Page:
[Editor's UPDATE: There will be two screenings of this film on Saturday, Oct. 6: at 2 p.m. and at 7 p.m. at the Calumet Theatre. We apologize for the error posted on Friday, Oct. 5.]
CALUMET -- Following numerous trips from New York City to Calumet, and spending several years in the editing room, filmmakers Louis Galdieri and Ken Ross are returning to Upper Michigan’s Copper Country to show their now-finished film, 1913 Massacre, in Calumet.
Inspired by the famed Woody Guthrie song of the same name, Galdieri and Ross capture the thoughts and feelings of the last living witnesses to the disaster, as well as those of descendants and Calumet residents at-large.
UPDATE: The film’s local premier will be held at the historic Calumet Theatre at 7 p.m. TONIGHT, Friday, Oct. 5, and at 2 p.m. AND AT 7 P.M. on Saturday, Oct. 6. A question and answer period, and an opportunity for open discussion with the filmmakers will follow each showing. The screenings are free and open to the public, courtesy of the Keweenaw National Historical Park Advisory Commission.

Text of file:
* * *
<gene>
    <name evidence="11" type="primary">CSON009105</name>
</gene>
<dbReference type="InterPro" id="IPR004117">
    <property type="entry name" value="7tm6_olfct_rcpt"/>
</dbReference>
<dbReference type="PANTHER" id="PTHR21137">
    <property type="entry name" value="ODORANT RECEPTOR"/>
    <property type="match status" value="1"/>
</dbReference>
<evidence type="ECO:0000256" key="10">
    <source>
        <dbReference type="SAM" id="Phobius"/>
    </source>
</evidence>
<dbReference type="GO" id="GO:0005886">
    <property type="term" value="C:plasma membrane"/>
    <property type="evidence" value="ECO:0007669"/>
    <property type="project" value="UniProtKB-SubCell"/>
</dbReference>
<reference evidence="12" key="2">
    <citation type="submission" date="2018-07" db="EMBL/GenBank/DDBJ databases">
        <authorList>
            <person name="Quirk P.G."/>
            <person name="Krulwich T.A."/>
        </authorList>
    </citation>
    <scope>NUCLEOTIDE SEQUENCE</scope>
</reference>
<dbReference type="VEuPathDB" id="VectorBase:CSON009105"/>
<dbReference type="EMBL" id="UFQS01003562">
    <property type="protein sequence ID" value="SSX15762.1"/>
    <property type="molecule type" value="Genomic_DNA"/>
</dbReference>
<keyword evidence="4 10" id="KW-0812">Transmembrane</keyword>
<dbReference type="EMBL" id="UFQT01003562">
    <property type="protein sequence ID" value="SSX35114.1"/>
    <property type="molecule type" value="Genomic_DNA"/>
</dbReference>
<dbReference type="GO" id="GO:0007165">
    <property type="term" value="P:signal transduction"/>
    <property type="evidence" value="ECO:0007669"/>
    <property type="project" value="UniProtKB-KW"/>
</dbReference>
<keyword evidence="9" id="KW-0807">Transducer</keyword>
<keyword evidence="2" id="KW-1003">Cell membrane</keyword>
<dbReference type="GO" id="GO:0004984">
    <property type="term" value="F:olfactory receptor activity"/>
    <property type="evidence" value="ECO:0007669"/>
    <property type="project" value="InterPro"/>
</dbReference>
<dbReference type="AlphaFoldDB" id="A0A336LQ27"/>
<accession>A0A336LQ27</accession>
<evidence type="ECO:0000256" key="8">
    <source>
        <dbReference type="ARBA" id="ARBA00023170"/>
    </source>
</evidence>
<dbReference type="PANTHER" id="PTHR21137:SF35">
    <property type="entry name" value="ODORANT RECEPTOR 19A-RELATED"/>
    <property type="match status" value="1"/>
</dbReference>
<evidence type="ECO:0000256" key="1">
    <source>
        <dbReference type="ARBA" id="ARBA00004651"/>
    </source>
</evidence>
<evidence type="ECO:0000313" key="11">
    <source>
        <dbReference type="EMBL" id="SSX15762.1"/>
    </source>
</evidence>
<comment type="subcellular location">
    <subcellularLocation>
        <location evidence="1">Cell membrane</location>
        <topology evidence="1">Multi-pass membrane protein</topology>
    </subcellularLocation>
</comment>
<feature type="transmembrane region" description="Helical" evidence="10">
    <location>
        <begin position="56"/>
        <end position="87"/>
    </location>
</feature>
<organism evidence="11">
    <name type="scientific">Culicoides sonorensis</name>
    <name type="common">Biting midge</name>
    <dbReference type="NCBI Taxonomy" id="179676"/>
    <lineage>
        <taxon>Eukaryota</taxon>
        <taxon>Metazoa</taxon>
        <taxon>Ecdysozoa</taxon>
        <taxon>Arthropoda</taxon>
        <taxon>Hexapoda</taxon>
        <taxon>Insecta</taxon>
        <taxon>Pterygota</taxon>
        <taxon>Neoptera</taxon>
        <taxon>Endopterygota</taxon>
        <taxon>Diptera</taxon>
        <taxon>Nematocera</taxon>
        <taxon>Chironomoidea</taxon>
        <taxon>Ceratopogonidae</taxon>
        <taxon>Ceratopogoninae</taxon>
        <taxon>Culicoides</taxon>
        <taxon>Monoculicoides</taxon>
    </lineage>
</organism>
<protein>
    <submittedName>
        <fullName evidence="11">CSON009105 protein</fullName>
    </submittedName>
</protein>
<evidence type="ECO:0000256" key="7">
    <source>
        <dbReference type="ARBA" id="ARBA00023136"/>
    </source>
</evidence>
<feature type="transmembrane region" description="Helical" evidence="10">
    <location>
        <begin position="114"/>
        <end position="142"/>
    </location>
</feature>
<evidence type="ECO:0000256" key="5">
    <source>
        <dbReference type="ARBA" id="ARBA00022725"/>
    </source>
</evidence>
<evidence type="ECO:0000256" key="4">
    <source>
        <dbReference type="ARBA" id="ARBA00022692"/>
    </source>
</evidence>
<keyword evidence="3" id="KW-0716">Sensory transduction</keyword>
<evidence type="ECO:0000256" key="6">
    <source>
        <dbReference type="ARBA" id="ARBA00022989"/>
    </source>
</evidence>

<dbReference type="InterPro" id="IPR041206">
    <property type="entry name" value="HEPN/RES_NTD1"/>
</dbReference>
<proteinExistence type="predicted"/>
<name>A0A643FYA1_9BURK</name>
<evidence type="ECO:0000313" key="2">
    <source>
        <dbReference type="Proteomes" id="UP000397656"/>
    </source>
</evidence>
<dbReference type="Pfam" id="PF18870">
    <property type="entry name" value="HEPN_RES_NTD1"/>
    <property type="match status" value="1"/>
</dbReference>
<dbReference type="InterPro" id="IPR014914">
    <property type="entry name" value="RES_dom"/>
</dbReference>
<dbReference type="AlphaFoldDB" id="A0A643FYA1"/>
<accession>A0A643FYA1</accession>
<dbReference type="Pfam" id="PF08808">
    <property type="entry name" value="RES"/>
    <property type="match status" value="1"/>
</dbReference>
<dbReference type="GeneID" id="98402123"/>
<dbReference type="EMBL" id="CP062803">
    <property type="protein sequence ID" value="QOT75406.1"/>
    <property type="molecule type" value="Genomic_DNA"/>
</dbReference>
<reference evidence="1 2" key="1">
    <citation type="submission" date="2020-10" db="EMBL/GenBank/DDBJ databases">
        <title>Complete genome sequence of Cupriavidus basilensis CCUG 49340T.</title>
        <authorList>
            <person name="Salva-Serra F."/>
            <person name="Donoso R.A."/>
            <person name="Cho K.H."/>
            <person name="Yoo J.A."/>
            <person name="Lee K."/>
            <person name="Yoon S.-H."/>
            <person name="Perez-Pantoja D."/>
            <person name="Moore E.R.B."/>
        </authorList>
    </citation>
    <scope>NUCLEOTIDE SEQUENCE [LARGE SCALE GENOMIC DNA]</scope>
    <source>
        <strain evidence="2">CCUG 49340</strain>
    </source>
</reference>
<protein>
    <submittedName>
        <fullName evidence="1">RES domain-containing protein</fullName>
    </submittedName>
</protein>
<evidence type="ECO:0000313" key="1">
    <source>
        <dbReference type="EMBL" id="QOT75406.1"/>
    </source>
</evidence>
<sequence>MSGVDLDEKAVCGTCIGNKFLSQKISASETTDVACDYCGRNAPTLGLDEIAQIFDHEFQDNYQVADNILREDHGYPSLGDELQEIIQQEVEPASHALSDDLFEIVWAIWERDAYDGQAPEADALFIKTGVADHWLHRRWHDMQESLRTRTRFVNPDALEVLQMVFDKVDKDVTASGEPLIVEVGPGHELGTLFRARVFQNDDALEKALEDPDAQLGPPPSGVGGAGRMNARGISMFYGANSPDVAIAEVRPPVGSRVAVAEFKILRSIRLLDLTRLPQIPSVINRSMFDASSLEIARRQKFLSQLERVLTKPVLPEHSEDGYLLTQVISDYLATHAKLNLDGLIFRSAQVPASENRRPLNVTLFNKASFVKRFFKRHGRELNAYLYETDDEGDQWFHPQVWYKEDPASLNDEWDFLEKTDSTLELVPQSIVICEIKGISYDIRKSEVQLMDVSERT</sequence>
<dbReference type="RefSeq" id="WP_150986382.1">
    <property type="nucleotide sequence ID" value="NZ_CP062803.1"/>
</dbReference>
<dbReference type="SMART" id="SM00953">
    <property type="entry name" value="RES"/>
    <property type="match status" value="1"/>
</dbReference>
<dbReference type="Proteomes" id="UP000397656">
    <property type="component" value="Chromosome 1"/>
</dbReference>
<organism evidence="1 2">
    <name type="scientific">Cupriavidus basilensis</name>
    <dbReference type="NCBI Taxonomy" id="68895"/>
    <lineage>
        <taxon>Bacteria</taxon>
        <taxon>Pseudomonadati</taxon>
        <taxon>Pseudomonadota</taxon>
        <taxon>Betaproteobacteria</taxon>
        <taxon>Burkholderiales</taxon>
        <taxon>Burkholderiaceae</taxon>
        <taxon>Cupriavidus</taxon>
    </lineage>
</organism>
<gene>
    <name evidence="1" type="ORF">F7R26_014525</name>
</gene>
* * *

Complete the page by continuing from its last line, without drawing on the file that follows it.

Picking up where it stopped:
The film follows singer / songwriter Arlo Guthrie to Calumet, a once-thriving copper mining community still haunted by the tragic events that inspired Woody Guthrie’s ballad, "1913 Massacre." The film reconstructs Calumet’s past from individual memories, family legends and songs -- and traces the legacy of the tragedy to the present day.
"We’re really excited to be coming back to Calumet," said filmmaker Ken Ross. "“It’s a homecoming for the film, and we’re humbled by the opportunity to screen the film for the community it’s about."